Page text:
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    Many Young Men Unaware of Importance of Testicular Exam

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    Patrick Walsh, MD, director of the Brody Urological Institute at Johns Hopkins Hospital in Baltimore, is not surprised about this general ignorance of the part of young men. "What 17-year-old athlete is thinking of cancer or illness?" he tells WebMD. "The only thing a 17-year-old male who has to have someone examine their testes is probably thinking is that it's strange."

    The authors suggest other reasons for young mens' lack of knowledge. Mothers, who are often in charge of child rearing, have limited knowledge on male health issues. While there are many female issues discussed on talk shows and magazines, the media primarily focuses on athletic and technical issues for males. And finally, Nasrallah writes, "In our opinion the opportunity for educating the young male within the health care system does not exist."

    According to many experts, yearly testicular exams to check for cancer are important even in young boys. Both the American Medical Association (AMA) and the American Academy of Pediatrics recommend annual exams for teen-age boys. In addition, the AMA's Department of Adolescent Health has published the Guidelines for Adolescent Preventive Services, which states that all adolescents aged 11 to 21 should have annual preventive service visits to address the physical and psychosocial aspects of adolescent health.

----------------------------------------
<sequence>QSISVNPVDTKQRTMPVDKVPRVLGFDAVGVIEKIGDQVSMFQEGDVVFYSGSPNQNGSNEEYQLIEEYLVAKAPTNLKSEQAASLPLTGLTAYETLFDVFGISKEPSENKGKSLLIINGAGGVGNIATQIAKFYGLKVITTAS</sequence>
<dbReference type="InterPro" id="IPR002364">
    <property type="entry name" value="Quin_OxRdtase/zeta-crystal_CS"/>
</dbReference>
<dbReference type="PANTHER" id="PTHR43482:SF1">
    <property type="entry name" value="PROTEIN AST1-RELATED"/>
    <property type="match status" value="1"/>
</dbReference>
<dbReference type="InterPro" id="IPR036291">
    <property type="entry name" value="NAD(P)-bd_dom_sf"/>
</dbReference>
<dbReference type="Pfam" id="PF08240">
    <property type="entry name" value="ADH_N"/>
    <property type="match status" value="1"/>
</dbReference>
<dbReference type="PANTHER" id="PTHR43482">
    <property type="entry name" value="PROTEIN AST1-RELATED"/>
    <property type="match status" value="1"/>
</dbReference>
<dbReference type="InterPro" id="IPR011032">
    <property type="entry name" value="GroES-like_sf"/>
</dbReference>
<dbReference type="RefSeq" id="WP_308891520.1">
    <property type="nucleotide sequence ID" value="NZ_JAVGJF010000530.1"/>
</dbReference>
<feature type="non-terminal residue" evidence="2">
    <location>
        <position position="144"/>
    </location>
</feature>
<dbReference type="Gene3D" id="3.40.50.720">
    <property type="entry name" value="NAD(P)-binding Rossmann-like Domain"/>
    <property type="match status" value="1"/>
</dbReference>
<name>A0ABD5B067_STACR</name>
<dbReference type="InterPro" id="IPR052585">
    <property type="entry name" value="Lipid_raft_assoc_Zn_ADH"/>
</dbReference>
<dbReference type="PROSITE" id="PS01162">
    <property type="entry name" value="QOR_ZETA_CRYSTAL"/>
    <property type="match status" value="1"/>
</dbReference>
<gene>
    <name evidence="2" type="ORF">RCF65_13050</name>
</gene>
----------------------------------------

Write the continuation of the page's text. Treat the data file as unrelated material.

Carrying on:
Preeti Matkins, MD, a pediatrician at the Carolinas Medical Center in Charlotte, N.C., says that regular exams in adolescent boys are important but often forgotten. "Adolescents, like young adults, are generally healthy. So it takes some effort to make an appointment," he says. In addition, annual visits may also be hard because boys do not have the changes girls have, such as menstruation, to mark the beginning of adolescence.

    And just as girls should be taught to perform periodic breast self-exams, boys should be taught how to perform testicular self-exams. "We teach boys to examine their testicles and make sure they don't have any lumps that may be a sign of cancer or something else that should be checked by a physician," Matkins says.

    A self-examination is best done during or right after a shower or bath when the skin of the scrotum is relaxed. Each of the testicles should be held between the thumb and fingers of both hands and gently rolled to check for any abnormal lumps, which are usually painless and about the size of a pea.

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